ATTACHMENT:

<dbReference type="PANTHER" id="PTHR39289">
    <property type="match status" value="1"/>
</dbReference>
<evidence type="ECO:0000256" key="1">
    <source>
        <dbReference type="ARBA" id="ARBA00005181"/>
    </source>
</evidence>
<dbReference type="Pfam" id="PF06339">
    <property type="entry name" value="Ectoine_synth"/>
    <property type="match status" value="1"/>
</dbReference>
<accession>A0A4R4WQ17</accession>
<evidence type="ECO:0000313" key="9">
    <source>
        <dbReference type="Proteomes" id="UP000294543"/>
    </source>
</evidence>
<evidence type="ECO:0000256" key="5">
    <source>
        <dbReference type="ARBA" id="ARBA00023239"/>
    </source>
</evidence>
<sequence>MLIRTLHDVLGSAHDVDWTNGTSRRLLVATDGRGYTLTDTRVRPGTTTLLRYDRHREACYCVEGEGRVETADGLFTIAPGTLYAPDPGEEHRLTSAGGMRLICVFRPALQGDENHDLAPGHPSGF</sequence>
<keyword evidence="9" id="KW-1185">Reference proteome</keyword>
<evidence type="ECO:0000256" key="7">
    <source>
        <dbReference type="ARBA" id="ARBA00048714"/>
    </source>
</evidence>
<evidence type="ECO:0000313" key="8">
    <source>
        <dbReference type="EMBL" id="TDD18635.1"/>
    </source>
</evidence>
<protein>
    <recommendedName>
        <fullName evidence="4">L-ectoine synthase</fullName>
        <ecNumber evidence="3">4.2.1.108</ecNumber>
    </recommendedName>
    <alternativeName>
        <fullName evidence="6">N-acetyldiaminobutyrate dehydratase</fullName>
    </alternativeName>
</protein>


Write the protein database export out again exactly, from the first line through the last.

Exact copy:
<dbReference type="PANTHER" id="PTHR39289">
    <property type="match status" value="1"/>
</dbReference>
<evidence type="ECO:0000256" key="1">
    <source>
        <dbReference type="ARBA" id="ARBA00005181"/>
    </source>
</evidence>
<dbReference type="Pfam" id="PF06339">
    <property type="entry name" value="Ectoine_synth"/>
    <property type="match status" value="1"/>
</dbReference>
<accession>A0A4R4WQ17</accession>
<evidence type="ECO:0000313" key="9">
    <source>
        <dbReference type="Proteomes" id="UP000294543"/>
    </source>
</evidence>
<evidence type="ECO:0000256" key="5">
    <source>
        <dbReference type="ARBA" id="ARBA00023239"/>
    </source>
</evidence>
<sequence>MLIRTLHDVLGSAHDVDWTNGTSRRLLVATDGRGYTLTDTRVRPGTTTLLRYDRHREACYCVEGEGRVETADGLFTIAPGTLYAPDPGEEHRLTSAGGMRLICVFRPALQGDENHDLAPGHPSGF</sequence>
<keyword evidence="9" id="KW-1185">Reference proteome</keyword>
<evidence type="ECO:0000256" key="7">
    <source>
        <dbReference type="ARBA" id="ARBA00048714"/>
    </source>
</evidence>
<evidence type="ECO:0000313" key="8">
    <source>
        <dbReference type="EMBL" id="TDD18635.1"/>
    </source>
</evidence>
<protein>
    <recommendedName>
        <fullName evidence="4">L-ectoine synthase</fullName>
        <ecNumber evidence="3">4.2.1.108</ecNumber>
    </recommendedName>
    <alternativeName>
        <fullName evidence="6">N-acetyldiaminobutyrate dehydratase</fullName>
    </alternativeName>
</protein>